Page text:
It’s mid July now, and Tony and I can look in the rearview mirror to see the mountainous part of our bicycle ride across America. Of course there are mountains on the east coast too, but that’s over a thousand miles away. We found the mountains of Utah and Colorado to be hard, but not as hard as we expected. To date we have climbed over 100,000 feet. That’s a lot!
We have finished Phase 2 of our TransAm, from Cedar City Utah to Boulder Colorado. Phase 2 was bracketed by two breaks: in May-June for Joy to do some work in Europe, and currently in early July for Tony and Joy to visit parents in Seattle and San Francisco. Phase 2 was also bracketed by two big climbs, out of Cedar City and then over the Front Range into Boulder.
Phase 2a: Cedar City to Blanding (Utah)
Red. Steep. Hot.
On June 6, we got back in the saddles and pedaled very slowly up Cedar Breaks. This was a steep climb of some 5500′, to an elevation of 10,500′. After a two-week break, it was a hard climb. But we did it and were rewarded by a great afternoon at Cedar Breaks National Monument. It was gloriously beautiful.
One of my favorite parts of the trip so far was the downhill after Cedar Breaks. Downhills are (almost) always fun, but this one had the added advantage of being so very pretty. Burbling streams meandered through green meadows.
We rode past Bryce Canyon, which we had just visited a few weeks before (in a car!) with our friends Anne and Steve. Then on to Escalante, where we spent a rest day exploring the slot canyons.
A beautiful ride through layers of white and red sandstone, down to the Escalante River and back up brought us to Boulder, UT, where we spent a few days waiting for Tony to get over his flu. He had a sad 3 days, but I went for a great ride out and back on the Burr Trail. So much easier to ride without all our stuff!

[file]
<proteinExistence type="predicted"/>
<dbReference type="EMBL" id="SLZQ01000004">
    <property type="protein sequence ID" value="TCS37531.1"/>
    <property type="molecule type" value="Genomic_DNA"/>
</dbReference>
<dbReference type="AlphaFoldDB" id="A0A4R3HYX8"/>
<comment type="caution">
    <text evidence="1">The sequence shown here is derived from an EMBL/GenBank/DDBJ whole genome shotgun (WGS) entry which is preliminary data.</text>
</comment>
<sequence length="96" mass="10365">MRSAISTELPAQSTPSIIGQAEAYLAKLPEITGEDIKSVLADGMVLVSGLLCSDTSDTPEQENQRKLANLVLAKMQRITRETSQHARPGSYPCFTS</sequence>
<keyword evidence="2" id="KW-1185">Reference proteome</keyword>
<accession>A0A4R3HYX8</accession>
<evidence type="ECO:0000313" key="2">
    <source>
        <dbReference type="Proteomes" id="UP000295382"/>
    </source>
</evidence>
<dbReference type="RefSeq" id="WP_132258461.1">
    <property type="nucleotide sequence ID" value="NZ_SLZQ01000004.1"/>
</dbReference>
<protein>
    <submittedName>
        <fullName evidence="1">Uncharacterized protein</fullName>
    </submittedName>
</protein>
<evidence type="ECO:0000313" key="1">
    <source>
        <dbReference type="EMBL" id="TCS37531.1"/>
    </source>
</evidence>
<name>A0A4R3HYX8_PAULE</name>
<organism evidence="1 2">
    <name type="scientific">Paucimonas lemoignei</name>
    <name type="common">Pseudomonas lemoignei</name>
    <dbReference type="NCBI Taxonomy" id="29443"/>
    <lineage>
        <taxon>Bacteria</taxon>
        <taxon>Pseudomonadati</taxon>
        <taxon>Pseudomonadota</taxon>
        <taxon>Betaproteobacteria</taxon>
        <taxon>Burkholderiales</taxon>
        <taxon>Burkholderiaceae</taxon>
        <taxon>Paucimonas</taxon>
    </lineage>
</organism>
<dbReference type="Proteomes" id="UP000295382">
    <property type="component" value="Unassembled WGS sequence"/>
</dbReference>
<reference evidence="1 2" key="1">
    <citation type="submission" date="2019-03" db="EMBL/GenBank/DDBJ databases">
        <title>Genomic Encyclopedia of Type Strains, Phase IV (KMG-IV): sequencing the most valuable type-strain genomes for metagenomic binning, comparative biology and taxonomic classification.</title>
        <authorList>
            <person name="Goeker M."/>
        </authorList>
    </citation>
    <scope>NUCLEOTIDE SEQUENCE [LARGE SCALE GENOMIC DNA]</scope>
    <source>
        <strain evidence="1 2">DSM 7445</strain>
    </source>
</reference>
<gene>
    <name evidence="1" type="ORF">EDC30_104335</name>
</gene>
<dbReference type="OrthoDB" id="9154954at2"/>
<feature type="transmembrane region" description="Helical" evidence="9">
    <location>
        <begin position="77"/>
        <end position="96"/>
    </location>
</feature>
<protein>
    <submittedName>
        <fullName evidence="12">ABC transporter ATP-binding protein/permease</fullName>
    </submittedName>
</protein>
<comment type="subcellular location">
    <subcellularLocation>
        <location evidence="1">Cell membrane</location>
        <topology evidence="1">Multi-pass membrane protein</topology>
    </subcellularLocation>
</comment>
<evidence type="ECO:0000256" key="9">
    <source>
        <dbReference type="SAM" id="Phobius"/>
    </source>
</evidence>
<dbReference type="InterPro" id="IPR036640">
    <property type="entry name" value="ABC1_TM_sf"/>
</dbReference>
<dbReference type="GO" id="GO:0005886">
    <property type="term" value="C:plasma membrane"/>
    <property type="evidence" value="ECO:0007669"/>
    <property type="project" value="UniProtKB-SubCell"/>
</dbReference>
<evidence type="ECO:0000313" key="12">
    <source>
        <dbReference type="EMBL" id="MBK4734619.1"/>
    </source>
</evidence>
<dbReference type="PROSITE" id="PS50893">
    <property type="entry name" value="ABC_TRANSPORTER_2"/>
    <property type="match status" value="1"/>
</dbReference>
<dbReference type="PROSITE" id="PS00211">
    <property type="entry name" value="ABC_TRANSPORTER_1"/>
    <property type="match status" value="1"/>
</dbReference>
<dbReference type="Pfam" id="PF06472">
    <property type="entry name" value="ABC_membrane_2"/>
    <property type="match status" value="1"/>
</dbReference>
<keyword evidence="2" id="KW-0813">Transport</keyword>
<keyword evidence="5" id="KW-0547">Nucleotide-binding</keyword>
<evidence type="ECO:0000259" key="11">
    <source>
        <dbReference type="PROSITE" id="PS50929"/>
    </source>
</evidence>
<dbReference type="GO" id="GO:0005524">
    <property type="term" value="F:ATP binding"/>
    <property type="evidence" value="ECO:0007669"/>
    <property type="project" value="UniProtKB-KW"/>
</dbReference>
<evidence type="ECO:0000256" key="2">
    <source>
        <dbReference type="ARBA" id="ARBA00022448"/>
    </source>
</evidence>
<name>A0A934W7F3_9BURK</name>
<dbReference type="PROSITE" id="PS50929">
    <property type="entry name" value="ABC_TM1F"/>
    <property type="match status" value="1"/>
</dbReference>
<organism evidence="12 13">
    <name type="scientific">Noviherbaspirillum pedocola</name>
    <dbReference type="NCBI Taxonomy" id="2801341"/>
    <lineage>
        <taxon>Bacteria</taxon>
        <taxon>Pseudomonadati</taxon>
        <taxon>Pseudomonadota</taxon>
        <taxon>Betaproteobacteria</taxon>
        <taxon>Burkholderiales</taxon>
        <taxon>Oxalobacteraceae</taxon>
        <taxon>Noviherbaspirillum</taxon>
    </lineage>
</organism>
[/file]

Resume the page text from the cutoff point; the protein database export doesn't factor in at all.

Once Tony was almost well — in retrospect, probably a day too early — we headed over another mountain, down through Capital Reef National Park, and on to Hanksville UT. Hanksville is surrounded by beautiful country (more crazy sandstone rock formations), but they managed to find a pretty boring and unattractive place to plop the tiny town.
From Hanksville we experienced the hardest 3-day stretch of the trip: to Lake Powell, then Natural Bridges National Monument, then the dreary little town of Blanding UT. These days were characterized by scorchingly hot weather, the complete absence of any services (such as water), and steep hills. Seriously, where did the Utah road engineers go to school? I almost cried. Never was I so happy to see a dreary little town as when we limped into Blanding. One guy we met made it from Lake Powell to Blanding in one day. I don’t see how that was possible.
Phase 2b: To Boulder Colorado
Mountains. Green. Beautiful.
A few hours after we pedaled out of Blanding, we reached the Colorado border, and things immediately improved. Beer was more readily accessible, and the landscape greened up. Speaking of green, vegetables are available, yay! The food in Colorado is noticeably better than in Utah.
An afternoon stop in Dolores, CO to get our bikes fixed up, and we were off over Lizardhead Pass to Telluride. We stayed there a few days, to enjoy the stunning scenery of the San Juans and the exceptional food in this expensive ski resort.
We worked our way to Montrose, through Blue Mesa to Gunnison, then over another high pass (to 10,800′ and then down in the incredibly cold rain) to Salida. Blah blah blah, more passes, more ski resorts, and then the final big boy: Loveland Pass over the Front Range is 11,990′ and steeper than many other big Colorado passes. The final day into Boulder included still more climbing, and a huge descent (which, at 14% grade, was way too steep to be fun. Must have hired someone from Utah to design that road.)
Phase 3: Out of Boulder
Our bikes are sitting in a Boulder hotel garage while we visit our parents and friends. Our loose agenda for the next few weeks takes us to the Black Hills where we’ll travel the length of the Mickelson rail-trail, then head east across South Dakota and Minnesota. We’re thinking of taking the ferry across Lake Michigan. We’re still shooting for the Atlantic in late September, somewhere between Boston and Portland ME.
3 thoughts on “Mountains in the Rearview Mirror”
Hi Joy and Tony – so glad that you made it safely through the mountains! We bailed on Loveland since we’ve biked it before (been there, done that, not doing it loaded), and got a shuttle from Leadville to the ski area. Really enjoyed the traffic free ride on the bike paths and frontage road back to Denver even though our back hub was failing. Check out Highway 12 – the Yellowstone trail in South Dakota (goes further east too) and for sure take the ferry across Lake Michigan!
I’m so glad you made it home safely. I hope the rear hub is easily fixed, though that sounds expensive! I imagine you are both relieved and saddened to be done with your epic journey around the SW.
We will definitely check out Hwy 12. It looks perfect at first glance.